Our Celestial Coast: Jupiter, Saturn in June

Reprinted from the Island Free Press

May was a difficult month to stargaze, with several high-wind thunderstorms and lots of rainy nights.  I was able, however, to get a few shots on still, clear evenings.

Messier 88, a spiral galaxy, is in the constellation Coma Berenices. Photo: Gerry Lebing

Messier 88 is a spiral galaxy in the constellation Coma Berenices. Coma Berenices means the hair of Berenice.  Berenice was an Egyptian queen who had her hair cut off as a religious offering. M88 has a visual magnitude of +9.5 and is 36 million light years away. It was discovered on March 18, 1781, by Charles Messier.

Messier 13 is also known as the Hercules Cluster. Photo: Gerry Lebing

This is Messier 13, the Hercules Cluster. With a visual magnitude of +5.8, it can be viewed with the unaided eye on very clear, dark nights. If you take the time to head up on the beach or get away from light pollution by driving to Ramp 27, you will have a better chance of spotting it. You can locate it by mentally drawing a line from Arcturus towards a very bright star to the northeast, Vega. The Hercules Cluster is about two-thirds the length of that line. It will be difficult to see without binoculars or a telescope, but if you have the option of viewing M13 through binoculars or a telescope, you will be amazed at how spectacular it is.

What to Look for in June

Jupiter and Saturn offer great viewing throughout June.  Jupiter starts the month fairly high in the sky towards the southeast. To the unaided eye, it’s the brightest “star” in the sky. You can use binoculars or a telescope to get a closer look at this massive planet. Its diameter is 11 times larger than Earth’s, making Jupiter the second-largest object in the solar system – a distant second to the sun, which is 10 times brighter. Jupiter’s orbit is about 484 million miles from the sun. That’s more than five times as far from the sun, as we are 93 million miles away.

Saturn will rise just after 9 on the night of June 1. With a magnitude of +0.1, it’s pretty bright, but don’t confuse it with nearby red supergiant star, Antares. Antares is higher in the sky than Saturn and will be visible just after sunset. Like Jupiter, Saturn is fun to explore with the unaided eye, then with a good pair of binoculars, and then with a telescope. It appears to be a bright star to the unaided eye, but through very good binoculars you can distinguish an oblong shape that is caused by its rings. When you view Saturn through a telescope, its famous rings offer one of the most outstanding sights in the night sky. Saturn is nine times larger than Earth and almost nine times farther from the sun than Earth, 888 million miles. It’s the third-largest object in our solar system. Saturn will be at opposition to the Earth on June 15. That means it’s the closest to us it ever gets, about 746 million miles, and it will be visible all night long.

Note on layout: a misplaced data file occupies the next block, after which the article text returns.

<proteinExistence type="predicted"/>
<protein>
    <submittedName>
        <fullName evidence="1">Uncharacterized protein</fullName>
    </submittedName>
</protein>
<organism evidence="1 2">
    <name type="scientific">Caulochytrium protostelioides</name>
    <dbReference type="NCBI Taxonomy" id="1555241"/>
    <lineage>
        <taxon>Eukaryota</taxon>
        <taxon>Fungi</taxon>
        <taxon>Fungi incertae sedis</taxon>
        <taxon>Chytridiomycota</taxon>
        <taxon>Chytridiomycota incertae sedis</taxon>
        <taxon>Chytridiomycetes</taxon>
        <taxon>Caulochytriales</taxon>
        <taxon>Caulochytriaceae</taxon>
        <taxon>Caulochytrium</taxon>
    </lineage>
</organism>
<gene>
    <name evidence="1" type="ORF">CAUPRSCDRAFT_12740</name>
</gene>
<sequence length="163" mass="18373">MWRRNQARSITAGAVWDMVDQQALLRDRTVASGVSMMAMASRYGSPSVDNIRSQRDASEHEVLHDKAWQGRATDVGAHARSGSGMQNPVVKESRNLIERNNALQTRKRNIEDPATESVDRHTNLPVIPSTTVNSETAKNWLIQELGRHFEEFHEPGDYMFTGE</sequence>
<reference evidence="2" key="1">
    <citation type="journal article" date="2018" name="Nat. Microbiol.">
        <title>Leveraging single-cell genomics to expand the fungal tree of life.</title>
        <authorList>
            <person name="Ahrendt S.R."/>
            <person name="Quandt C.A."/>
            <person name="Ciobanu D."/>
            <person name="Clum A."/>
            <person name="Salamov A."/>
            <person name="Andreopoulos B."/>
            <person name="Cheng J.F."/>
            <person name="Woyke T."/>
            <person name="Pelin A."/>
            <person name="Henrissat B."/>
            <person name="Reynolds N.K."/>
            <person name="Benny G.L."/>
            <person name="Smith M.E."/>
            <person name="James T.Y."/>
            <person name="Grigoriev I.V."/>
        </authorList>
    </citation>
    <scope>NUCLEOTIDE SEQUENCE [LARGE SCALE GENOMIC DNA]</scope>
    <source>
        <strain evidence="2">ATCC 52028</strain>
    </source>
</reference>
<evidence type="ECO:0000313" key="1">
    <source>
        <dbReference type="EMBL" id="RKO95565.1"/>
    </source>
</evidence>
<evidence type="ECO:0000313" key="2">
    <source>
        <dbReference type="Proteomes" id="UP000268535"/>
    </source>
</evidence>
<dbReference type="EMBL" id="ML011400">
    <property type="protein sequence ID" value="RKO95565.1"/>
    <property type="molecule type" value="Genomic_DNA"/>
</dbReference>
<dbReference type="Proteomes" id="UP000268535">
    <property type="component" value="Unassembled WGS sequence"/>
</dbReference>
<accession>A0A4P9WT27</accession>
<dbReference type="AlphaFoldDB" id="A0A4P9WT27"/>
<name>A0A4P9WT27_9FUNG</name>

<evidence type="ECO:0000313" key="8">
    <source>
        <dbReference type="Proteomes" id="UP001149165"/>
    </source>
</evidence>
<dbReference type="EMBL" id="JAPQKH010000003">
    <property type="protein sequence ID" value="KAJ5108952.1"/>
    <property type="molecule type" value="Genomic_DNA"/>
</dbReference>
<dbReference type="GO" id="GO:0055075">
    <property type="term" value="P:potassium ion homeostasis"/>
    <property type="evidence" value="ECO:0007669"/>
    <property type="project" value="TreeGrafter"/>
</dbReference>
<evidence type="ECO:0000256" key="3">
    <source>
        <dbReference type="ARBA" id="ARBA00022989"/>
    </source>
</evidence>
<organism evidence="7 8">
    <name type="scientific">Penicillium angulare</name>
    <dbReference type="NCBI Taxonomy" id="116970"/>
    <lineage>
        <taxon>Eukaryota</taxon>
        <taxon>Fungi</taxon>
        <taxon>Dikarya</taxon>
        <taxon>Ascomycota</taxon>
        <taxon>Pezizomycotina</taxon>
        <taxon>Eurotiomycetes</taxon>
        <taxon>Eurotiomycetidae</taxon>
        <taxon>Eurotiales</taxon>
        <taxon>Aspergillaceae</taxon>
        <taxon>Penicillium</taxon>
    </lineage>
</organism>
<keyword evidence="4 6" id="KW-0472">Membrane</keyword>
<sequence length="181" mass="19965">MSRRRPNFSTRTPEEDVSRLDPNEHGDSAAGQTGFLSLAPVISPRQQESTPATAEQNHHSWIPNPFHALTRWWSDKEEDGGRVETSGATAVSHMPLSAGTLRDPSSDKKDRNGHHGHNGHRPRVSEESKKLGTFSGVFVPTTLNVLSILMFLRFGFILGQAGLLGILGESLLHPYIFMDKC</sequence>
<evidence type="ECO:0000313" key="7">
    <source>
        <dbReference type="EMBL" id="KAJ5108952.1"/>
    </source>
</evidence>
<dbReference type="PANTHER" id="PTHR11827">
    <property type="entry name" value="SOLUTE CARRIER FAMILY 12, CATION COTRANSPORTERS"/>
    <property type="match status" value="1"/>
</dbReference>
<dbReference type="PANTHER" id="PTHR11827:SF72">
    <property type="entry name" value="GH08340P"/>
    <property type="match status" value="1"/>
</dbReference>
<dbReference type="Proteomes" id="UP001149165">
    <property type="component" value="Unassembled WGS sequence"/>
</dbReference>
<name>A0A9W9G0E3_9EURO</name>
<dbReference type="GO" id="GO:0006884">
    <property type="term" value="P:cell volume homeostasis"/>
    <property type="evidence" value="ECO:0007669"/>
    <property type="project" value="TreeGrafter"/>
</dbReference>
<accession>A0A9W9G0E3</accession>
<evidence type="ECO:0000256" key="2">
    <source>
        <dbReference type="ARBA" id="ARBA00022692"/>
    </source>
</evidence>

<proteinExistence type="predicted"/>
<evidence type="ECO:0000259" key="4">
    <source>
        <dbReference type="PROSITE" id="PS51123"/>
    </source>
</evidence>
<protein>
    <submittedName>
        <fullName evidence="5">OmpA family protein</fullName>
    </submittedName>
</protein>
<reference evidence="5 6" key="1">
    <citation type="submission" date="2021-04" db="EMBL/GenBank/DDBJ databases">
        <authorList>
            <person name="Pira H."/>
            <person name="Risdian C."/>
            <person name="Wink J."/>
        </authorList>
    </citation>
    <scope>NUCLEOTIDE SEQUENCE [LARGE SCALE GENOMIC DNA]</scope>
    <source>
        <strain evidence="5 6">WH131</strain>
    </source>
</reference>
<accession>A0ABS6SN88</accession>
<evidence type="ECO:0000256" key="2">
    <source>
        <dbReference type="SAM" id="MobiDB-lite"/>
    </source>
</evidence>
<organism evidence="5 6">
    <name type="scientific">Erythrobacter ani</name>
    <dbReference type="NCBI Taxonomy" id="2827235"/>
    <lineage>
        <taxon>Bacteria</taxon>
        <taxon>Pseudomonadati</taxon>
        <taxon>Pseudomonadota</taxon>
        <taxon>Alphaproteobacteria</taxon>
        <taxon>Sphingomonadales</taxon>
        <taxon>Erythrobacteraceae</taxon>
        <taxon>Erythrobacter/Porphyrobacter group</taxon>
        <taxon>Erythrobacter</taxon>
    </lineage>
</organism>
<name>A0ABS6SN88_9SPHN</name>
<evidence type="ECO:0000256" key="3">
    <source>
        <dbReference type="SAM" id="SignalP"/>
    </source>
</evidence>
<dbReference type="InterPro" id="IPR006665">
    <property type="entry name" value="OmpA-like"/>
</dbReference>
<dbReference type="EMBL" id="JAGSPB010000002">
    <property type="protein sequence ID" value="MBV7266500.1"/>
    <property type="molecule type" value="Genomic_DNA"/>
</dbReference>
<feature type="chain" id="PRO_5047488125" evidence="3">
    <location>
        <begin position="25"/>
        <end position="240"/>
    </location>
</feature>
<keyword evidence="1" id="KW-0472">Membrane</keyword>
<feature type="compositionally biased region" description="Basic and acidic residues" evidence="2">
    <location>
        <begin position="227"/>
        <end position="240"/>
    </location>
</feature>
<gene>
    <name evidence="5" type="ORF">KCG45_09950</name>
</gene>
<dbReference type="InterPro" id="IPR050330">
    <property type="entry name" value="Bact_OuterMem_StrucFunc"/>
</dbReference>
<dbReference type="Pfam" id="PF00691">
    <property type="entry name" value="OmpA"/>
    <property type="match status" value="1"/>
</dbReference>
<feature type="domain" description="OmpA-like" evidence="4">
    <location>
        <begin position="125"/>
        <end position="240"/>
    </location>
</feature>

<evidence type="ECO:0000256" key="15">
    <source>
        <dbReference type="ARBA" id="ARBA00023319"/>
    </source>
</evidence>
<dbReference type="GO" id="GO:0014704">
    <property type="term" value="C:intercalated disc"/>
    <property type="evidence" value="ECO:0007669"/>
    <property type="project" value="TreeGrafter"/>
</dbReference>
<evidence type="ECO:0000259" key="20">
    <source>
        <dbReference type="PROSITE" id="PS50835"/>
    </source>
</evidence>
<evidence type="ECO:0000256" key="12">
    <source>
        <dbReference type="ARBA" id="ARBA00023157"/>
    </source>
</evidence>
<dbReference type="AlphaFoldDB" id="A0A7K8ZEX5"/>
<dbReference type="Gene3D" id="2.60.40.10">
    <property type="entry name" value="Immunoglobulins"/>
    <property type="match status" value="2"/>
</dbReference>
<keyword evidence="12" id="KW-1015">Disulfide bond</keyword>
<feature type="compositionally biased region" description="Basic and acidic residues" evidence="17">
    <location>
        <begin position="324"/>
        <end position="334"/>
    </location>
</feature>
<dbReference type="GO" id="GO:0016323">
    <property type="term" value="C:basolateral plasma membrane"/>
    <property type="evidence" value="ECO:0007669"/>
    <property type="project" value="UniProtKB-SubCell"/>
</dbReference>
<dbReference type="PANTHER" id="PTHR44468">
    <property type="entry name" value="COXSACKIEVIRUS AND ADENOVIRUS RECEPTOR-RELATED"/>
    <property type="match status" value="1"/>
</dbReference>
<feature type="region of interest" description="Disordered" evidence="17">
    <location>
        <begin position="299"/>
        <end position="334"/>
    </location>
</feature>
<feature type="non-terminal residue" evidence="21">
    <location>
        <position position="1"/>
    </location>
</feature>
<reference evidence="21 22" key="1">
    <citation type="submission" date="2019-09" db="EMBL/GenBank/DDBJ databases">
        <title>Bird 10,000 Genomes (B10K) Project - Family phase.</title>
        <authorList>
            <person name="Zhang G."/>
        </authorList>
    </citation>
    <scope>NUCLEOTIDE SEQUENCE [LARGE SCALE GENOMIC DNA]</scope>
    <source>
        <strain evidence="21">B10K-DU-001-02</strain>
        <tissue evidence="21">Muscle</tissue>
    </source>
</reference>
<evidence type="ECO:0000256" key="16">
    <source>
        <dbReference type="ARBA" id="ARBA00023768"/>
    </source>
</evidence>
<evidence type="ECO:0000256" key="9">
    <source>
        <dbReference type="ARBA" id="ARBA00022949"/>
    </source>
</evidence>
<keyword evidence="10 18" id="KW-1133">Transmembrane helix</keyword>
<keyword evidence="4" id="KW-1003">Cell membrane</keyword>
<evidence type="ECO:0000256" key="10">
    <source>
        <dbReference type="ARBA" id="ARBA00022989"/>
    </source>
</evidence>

Mars will be visible near the western horizon just after sundown. Venus will be visible near the eastern horizon just before sunrise.

Moon Phases

  • First quarter: June 1
  • Full: June 9
  • Third quarter: June 17
  • New Moon: June 23

This story is provided courtesy of the Island Free Press, a digital newspaper covering Hatteras and Ocracoke islands. Coastal Review Online is partnering with the Free Press to provide readers with more environmental and lifestyle stories of interest along our coast. You can read other stories about Hatteras and Ocracoke here.

About the Author

Gerry Lebing

Gerry Lebing is a retired computer scientist with the U.S. Geological Survey. Astronomy is a subject that Gerry says he has always been interested in and one that he pursues seriously -- he's built an small observatory next to his house in Waves on Hatteras Island. You can send him questions about the night sky by email, gerry@wmi.org.